Fixed operations were less busy and less profitable in September, a sudden departure from form in what has otherwise been a triumphant year for the service department.
According to Cox Automotive’s Xtime Metrics, service activity declined sharply from August, with both order volume and revenue changing course from their mid-year gains. The number of work requests declined 10.5% month-over-month by the end of September and 4.3% year-over-year. Service departments were thus operating at their slowest pace since this April. Meanwhile, earnings dropped 2% from August, reaching the lowest level since July. However, in its report, Cox Automotive emphasized that fixed operations revenue still remains substantially higher than before the pandemic and actually rose 2.8% from September 2022.
Although these shifts happened to coincide with the start of the United Auto Workers strike, Cox Automotive’s director of product consulting, Skyler Chadwick, believes the two are unrelated. “With the UAW strike against parts and distribution warehouses for General Motor and Stellantis, our initial thought with last month’s decline was a decline driven by part shortages,” he noted. “But the decline in ticket volume was consistent across all brands, which leads us to believe there is no measurable relationship between the declines in September and the UAW strikes.”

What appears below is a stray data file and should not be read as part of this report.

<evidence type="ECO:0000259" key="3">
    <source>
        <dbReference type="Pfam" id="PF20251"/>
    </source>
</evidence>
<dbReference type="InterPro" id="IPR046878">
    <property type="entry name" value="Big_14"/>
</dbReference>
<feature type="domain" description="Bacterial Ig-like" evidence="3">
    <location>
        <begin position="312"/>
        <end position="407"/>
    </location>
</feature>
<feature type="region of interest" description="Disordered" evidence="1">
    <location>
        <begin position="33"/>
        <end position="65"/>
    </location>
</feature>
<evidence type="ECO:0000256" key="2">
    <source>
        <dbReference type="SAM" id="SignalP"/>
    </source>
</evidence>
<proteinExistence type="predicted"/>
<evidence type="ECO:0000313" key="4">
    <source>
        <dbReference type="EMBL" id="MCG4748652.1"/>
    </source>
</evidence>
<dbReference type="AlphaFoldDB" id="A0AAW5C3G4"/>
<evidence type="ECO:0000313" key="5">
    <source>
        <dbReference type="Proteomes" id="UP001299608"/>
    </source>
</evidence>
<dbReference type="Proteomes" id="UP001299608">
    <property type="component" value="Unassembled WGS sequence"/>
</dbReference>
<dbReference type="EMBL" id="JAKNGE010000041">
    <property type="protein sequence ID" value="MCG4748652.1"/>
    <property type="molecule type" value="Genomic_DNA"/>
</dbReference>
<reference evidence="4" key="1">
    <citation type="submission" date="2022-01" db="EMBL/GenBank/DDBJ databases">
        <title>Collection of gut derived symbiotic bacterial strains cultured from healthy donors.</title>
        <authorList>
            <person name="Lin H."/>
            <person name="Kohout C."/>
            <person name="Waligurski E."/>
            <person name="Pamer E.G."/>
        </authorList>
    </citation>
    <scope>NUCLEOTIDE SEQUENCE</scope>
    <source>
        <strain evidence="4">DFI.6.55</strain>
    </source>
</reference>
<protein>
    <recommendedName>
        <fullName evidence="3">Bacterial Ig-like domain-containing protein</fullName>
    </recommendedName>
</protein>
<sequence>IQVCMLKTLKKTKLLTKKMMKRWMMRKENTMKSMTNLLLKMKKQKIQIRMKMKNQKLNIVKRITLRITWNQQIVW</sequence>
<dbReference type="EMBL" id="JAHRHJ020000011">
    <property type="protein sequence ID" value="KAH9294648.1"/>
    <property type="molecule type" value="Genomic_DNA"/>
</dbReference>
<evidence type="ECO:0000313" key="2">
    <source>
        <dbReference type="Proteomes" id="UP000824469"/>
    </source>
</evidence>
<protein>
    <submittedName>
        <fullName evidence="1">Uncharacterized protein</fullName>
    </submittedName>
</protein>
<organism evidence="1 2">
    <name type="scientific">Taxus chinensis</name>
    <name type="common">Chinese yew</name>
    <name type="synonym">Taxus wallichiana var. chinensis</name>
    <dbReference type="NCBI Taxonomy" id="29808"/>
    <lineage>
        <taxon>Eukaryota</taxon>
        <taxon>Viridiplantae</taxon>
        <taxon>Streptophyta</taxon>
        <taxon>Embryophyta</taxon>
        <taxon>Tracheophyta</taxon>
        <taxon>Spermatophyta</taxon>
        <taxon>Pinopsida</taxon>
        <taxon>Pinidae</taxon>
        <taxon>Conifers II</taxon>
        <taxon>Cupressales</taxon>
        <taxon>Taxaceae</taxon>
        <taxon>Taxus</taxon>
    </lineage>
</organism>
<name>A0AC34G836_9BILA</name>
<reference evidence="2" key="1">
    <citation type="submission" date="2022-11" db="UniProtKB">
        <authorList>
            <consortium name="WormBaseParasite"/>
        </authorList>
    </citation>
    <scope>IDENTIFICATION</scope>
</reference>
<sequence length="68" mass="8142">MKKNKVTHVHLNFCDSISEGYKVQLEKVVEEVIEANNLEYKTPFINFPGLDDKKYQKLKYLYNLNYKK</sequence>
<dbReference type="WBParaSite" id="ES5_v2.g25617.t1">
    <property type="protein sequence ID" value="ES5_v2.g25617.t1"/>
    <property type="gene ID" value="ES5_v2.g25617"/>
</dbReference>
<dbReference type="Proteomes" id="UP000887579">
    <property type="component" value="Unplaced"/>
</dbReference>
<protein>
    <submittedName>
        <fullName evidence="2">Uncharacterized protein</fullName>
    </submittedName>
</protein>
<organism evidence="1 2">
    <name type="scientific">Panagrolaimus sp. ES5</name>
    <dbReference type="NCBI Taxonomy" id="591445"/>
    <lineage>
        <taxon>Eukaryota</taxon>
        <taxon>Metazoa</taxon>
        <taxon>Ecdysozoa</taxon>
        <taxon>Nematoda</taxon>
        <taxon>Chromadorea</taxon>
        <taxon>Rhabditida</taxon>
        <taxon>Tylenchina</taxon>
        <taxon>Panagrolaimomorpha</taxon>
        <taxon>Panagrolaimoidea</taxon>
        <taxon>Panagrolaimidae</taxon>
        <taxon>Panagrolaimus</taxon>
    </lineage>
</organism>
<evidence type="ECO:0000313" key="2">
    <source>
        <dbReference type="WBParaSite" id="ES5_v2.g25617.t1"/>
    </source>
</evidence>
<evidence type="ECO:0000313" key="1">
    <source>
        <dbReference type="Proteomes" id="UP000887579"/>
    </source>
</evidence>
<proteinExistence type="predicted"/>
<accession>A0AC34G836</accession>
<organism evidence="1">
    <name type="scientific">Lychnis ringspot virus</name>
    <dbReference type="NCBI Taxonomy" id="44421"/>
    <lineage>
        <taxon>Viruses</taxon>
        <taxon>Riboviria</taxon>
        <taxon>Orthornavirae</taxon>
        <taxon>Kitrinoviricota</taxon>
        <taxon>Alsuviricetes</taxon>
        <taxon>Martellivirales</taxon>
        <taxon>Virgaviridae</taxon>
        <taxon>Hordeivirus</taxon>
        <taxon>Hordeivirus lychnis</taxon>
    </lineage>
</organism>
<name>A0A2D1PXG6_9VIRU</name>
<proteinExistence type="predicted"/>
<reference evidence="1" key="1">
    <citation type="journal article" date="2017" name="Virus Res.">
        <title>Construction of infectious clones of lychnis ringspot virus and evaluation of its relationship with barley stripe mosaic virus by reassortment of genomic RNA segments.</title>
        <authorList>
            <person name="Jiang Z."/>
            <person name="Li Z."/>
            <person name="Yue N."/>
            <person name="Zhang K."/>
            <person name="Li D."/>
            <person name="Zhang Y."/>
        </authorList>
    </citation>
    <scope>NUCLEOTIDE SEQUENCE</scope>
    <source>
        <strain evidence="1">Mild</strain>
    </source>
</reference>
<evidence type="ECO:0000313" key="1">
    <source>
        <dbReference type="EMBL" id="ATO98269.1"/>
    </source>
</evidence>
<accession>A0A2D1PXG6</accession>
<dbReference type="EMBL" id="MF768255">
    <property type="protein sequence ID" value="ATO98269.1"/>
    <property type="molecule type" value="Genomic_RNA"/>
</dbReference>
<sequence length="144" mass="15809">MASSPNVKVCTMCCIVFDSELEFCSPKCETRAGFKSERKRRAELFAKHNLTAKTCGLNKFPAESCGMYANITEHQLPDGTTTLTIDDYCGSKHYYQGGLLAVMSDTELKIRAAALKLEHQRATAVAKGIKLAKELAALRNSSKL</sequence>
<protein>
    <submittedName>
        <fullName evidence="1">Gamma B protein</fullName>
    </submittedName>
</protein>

While the labor movement’s effects on the automotive industry have yet to make themselves apparent, other factors are definitely taking a toll on the fixed operations business. Interest rates and inflation continue to challenge consumers, forcing many to tighten budgets and potentially delay costly car repairs. With the Federal Reserve adopting a pessimistic stance in recent weeks, drivers are even less likely to spend money.
But even if economic headwinds are indeed to blame, it would be ill-advised to expect these trends to continue in the far future. According to an iSeeCars.com report, consumers are purchasing older vehicles due to rapid appreciation in the used car market. In the coming months and years, this is likely to create an influx of maintenance and repair requests, boosting service department volume. Dealers should thus view September’s slowdown as less of a portent for things to come and more as the calm before a storm of pricey work orders.